Silent Night, Holy Night

It was 1946. Miss Krein, my third grade teacher, was leading the glorious hymn-sing at the Christmas pageant, all parents assembled. We were eight years old, arrayed on portable tiers four rows deep. Errol O' Malley, my personal tormentor, was pinching my backside. "Hey, Chubbo," he hissed, "Suck in your butt. You're crowdin' us off the platform back here." If he didn't knock it off, I figured a well placed elbow would precipitate him backstage to the choir invisible where he could cool his jets, the pest. "Round Jon Virgin, mother and child," we sang; O'Malley's mother'd never miss him. Miss Krein now brought us to my favorite line, "the holy infantso, tender and mild." What exactly was "the holy infantso"? I had puzzled over this in pageants past, but now I saw its happy meaning. The Savior Himself had been a chubbo, the tubby, little me. I, of course, was no longer an infant, but I was a fatso...had been since infancy. My ample girth set me visibly apart, I well knew. Could this become a problem? I'd begun to suspect so, but here was evidence to the contrary, a hymn celebrating fatso-hood, the very essence of the Infantso fully recommended, one of the beatitudes perhaps. Were we not to be in His image if we could? If so, was I not already leagues ahead of my peers, who dissipating themselves at baseball and other sweaty pursuits, while I did God's work in lonely isolation at Kresge's Luncheteria with hot-fudge sundaes every afternoon? I was! The Infantso and I were porky soul mates. Miss Krein fatso she. Miss Krein, for whom I nourished secret passion, was more in the "tender and mild" line. Fresh from college, Miss Krein had something that stirred my third grade soul, though I couldn't exactly put my finger on it...or knew I oughtn't to. As I stood mesmerized by her rising and falling...baton, Miss Krein now reminded me a good deal of Ingrid Bergman, whom I had seen five times that very month enacting Joan of Arc at the local theater. (I had to do something on my way to the Luncheteria.) Ala Joan, I now imagined Miss Krein going up in flames, baton and all. This breastplate martyrdom was cool, but in the movie, it was really Ingrid's nemesis, the French dauphin, that caught my fancy. He wasn't a fatso himself, but he had a fat friend, the evil cardinal...Sydney Greenstreet, or someone even fatter...and he was royalty, the dauphin. I too was a doughfan! Fan, heck, I was a regular dough nut! I bet the dauphin could get himself and the cardinal trays of doughnuts, just by snapping his fingers. This guy had the world by its eclairs. Let Saint Joan serve God as she would; surely a fat cardinal and a doughfan were near the Lord as well. If I was the image of the Infantso, Miss Krein, aka Ingrid, aka Joan, could darn well die for me for a change. My mind ransacked the rolls of religion for further evidence of obese deity. The Buddha, known to me but by statuette, was some kind of drowsy, tropical deity of energy conservation, as far as I could tell. "Sleep in heavenly peace," indeed. Buddha was a doughfan for sure, looking as if he'd just polished off a plate of cream-filled fortune cookies. He spent most of the year as one ought, I supposed, in sun-drenched repose, rising briefly in December to travel north for his Christian incarnation, donning whiskers and a Santa suit. Fat was definitely in, heavenly-kingdom-wise, any way you sliced it. Perhaps the kingdom I would rule as Doughfan Supremo would be in warmer climes as well. I'd heard of a Peacock Throne somewhere; mine required as apt a title. The flat-top haircut mom insisted on made me look... fresh from my tub in the bathroom mirror... not unlike a steamed pumpkin, its stem cropped short. "The Pumpkin Throne" might do well for me, the orange fatso Himself contemplating His round essence. Pumpkins invoked my other favorite holy day, Halloween. No mystery about the meaning of that word if you'd carved the jack-o-lanterns I had. Punkins clearly were Hallow...eenside, hence Hallow-een. Would "Pumpkin Kingdom" then have a hollow connotation, a domain lacking substance? Greeting signs at the gates would clarify it all. "Enter here the Pumpkin Empire, Round Jon Virgin, Doughfan Infantso Supreme. Shepherds quake at the sight. Welcome to our hot fudge, free doughnut Kingdom, Holy not Hollow. Bring your 'gold, frankincense and more' directly to the castle." O'Malley gave me another painful tweak, wrenching me back from this idyll. The carol was winding down. Miss Krein seemed pleased. "Radiant beams from her holy face," I sang lustily, "Glories stream from heaven afar, Heavenly hosts sing al-le-lu-ia, Christ the Savior is born."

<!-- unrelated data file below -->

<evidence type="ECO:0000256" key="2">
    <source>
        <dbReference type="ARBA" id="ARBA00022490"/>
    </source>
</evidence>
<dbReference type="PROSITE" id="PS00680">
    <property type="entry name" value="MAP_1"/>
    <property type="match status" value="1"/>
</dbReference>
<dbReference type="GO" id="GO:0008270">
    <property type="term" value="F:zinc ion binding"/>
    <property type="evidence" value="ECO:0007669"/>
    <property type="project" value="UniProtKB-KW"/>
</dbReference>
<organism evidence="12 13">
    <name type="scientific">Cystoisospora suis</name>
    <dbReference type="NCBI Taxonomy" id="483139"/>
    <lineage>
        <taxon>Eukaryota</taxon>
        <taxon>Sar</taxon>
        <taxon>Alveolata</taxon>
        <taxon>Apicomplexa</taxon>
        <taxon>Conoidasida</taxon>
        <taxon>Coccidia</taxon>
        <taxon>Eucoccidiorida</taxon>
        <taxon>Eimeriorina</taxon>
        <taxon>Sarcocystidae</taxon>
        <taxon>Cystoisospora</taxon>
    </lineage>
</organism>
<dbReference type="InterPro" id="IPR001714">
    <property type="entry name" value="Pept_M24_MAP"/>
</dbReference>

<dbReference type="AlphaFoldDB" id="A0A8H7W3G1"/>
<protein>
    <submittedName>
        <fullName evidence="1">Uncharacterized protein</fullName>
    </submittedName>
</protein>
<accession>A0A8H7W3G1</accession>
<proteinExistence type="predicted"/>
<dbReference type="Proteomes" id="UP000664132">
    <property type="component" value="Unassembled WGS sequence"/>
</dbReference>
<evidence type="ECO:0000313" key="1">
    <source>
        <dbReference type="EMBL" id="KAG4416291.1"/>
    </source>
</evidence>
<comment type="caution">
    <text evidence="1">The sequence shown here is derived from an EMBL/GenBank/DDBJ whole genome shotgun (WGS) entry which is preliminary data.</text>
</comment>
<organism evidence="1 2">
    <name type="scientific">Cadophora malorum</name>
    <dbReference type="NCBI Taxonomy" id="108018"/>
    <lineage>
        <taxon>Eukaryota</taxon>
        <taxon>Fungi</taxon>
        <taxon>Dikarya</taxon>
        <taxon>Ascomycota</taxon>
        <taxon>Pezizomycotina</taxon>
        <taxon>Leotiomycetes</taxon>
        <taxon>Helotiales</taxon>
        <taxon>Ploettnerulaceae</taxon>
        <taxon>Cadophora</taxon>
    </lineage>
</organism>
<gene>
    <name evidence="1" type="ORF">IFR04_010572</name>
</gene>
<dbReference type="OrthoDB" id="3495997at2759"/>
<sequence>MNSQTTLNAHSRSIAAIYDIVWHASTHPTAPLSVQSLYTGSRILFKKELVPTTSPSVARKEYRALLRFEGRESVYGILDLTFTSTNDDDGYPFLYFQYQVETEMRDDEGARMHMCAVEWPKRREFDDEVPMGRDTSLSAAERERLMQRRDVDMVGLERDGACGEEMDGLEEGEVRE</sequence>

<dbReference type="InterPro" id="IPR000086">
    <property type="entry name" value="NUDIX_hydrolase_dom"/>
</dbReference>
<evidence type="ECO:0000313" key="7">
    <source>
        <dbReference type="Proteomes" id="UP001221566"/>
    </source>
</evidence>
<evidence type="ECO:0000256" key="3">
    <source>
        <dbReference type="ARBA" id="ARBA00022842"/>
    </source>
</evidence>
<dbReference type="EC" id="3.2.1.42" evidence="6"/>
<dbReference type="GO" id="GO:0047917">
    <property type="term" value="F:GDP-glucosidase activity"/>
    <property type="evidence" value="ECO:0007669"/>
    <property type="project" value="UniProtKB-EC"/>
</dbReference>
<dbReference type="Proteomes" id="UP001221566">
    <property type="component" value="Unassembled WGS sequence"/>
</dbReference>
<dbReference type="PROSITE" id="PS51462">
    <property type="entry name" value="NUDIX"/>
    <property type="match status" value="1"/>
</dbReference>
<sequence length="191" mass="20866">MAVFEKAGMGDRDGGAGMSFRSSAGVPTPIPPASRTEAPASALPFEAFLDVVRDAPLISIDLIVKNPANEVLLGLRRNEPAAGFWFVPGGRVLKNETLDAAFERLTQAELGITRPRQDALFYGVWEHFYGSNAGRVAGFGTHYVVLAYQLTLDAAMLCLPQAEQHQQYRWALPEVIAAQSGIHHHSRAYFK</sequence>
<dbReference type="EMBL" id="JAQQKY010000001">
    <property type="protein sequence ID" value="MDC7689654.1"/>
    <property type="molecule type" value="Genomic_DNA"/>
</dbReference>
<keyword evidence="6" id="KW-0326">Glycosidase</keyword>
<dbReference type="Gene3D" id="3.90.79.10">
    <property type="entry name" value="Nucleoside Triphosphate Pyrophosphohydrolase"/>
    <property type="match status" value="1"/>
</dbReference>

Merry Christmas,